Detectives investigate whether killer policeman Wayne Couzens committed other crimes

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Detectives investigate whether killer policeman Wayne Couzens committed other crimes
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Detectives are investigating whether killer policeman Wayne Couzens is responsible for further crimes as police revealed that his vehicles had been linked to two previous allegations of indecent exposure.

The former PC, 48, was handed a whole life sentence at the Old Bailey by Lord Justice Fulford who said his “warped, selfish and brutal” offences against Sarah Everard had eroded confidence in the police.

One of the allegations of indecent exposure was just 72 hours before Couzens kidnapped, raped and murdered Sarah Everard. It was reported at a McDonalds in Swanley.

Metropolitan Police Assistant Commissioner Nick Ephgrave said the investigation into the indecent exposure had been “ongoing” at the time Couzens killed Ms Everard.

He said the Met had been referred to the police watchdog and a file sent to the Crown Prosecution Service in relation to the alleged crime itself.

The senior Met officer was quizzed on whether the two incidents provided enough information to identify Couzens as a threat to women before he killed Ms Everard.

He stressed the Kent Police investigation resulted in no further action and Couzens was never named as a suspect.

The officer went on to confirm that a claim that Couzens had watched “extreme” pornography in the past only emerged after the investigation into Ms Everard’s death.

He said: “We ask anyone in the service or any member of the public that might have any information about Couzens’ behaviour – either as an officer or member of the public – that might be relevant, please come forward.”

The judge said he had been planning for at least a month before abducting the marketing executive, 33, as she walked home from a friend’s house in Clapham, south London, on the evening of March 3.

Metropolitan Police firearms officer Couzens, who had been “hunting” for a victim, used his warrant card and handcuffs to snatch the marketing executive off the street using Covid lockdown rules to make a false arrest, the court had heard.

DCI Katherine Goodwin said in a briefing after the life sentence handed down that she was not aware of any more serious allegations but said inquiries are ongoing into whether Couzens is responsible for any other crimes.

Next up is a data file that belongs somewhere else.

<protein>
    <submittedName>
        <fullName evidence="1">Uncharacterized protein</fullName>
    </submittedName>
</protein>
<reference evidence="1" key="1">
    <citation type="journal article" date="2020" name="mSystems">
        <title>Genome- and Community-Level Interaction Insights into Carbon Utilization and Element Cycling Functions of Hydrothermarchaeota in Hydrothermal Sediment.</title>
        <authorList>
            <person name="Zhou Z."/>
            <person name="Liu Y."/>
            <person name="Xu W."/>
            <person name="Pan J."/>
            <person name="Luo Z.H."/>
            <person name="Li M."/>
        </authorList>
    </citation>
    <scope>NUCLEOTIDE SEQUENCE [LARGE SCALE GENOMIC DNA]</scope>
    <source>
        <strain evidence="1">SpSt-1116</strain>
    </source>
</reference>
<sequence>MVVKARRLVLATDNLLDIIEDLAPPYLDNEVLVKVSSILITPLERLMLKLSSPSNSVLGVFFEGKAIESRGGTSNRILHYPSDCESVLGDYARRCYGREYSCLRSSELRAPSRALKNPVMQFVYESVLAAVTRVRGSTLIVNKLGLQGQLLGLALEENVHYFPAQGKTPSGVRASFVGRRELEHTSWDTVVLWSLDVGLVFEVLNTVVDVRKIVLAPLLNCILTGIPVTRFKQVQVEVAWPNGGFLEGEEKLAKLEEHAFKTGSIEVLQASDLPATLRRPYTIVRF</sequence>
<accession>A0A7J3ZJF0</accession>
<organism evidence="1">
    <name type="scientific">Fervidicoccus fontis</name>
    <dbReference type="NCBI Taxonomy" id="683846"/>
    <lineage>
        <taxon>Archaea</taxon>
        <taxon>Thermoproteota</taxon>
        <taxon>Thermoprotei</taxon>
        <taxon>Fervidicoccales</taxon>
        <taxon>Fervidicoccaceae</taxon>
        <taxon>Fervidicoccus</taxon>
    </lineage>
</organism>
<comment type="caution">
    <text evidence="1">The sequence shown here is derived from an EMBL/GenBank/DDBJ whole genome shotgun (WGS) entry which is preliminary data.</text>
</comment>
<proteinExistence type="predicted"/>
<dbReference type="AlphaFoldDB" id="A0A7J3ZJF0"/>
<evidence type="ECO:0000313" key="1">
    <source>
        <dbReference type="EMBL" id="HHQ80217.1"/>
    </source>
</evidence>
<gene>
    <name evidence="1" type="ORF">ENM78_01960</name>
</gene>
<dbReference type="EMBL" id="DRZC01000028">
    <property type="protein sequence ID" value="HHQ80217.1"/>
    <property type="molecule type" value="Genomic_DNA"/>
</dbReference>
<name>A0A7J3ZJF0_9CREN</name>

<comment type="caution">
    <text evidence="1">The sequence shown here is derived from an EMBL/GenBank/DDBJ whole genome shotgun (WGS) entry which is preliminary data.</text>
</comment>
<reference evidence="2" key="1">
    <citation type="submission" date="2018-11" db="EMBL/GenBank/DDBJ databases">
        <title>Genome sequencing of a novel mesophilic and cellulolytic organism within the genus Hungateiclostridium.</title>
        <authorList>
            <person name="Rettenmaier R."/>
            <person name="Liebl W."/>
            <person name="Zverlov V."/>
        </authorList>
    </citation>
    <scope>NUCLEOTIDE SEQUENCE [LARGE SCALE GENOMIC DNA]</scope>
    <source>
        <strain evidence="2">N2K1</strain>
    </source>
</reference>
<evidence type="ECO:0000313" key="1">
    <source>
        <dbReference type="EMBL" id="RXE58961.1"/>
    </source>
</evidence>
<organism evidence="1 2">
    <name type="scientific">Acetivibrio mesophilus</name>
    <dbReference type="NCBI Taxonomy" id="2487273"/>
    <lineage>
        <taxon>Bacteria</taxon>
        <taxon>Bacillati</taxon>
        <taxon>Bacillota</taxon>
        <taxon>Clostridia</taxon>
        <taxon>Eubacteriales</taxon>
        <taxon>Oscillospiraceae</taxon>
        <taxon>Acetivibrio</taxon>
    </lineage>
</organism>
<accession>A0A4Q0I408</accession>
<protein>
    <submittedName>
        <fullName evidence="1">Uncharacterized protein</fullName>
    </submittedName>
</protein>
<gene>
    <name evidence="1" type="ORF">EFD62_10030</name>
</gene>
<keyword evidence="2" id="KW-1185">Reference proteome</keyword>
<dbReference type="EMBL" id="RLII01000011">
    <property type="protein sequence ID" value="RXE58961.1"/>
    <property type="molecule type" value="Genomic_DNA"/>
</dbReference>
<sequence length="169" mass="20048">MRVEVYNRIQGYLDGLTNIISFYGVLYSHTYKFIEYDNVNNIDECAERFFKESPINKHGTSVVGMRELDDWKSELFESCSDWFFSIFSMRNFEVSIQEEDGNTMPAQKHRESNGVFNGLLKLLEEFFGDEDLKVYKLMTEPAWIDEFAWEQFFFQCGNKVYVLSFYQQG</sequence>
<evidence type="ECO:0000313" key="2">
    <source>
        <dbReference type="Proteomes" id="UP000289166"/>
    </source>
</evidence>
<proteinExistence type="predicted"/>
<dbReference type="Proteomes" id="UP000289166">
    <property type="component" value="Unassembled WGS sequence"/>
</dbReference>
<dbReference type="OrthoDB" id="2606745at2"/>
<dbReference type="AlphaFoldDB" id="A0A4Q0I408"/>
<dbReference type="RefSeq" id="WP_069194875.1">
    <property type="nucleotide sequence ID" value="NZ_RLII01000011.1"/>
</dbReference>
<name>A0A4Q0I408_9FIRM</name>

“Thus far there is nothing of the nature or seriousness of the offences for which he has been put in prison today,” she said.

“I would like to reiterate, appeal if anyone has any information or any allegations about Wayne Couzens that they would come and speak to our team.”

The police watchdog previously said Couzens was linked to a flashing incident in 2015 and two more just days before he killed Ms Everard.

Sarah Everard (Family handout/CPS) (PA Media)
Sarah Everard (Family handout/CPS) (PA Media)

The killer had worked a 12-hour shift at the US embassy before kidnapping Ms Everard in a rented Vauxhall Crossland.

“It is most likely that he suggested to Sarah Everard that she had breached the restrictions on movement that were being enforced during that stage of the pandemic,” Lord Justice Fulford said.

Couzens drove his restrained victim 80 miles before raping his victim, strangling her to death with his police belt and burning her body.

Ms Everard, who lived in Brixton, south London, may have been alive for up to five hours before she was strangled to death, the court heard.

Couzens then burned her body in a refrigerator in an area of woodland he owned in Hoads Wood, near Ashford, before dumping the remains in a nearby pond.

Lord Justice Fulford said the case in which a serving officer abused his position was so exceptional it warranted a whole life order, meaning Couzens will never be freed.

It is the first time the sentence has been imposed for a single murder of an adult not committed in the course of a terror attack.

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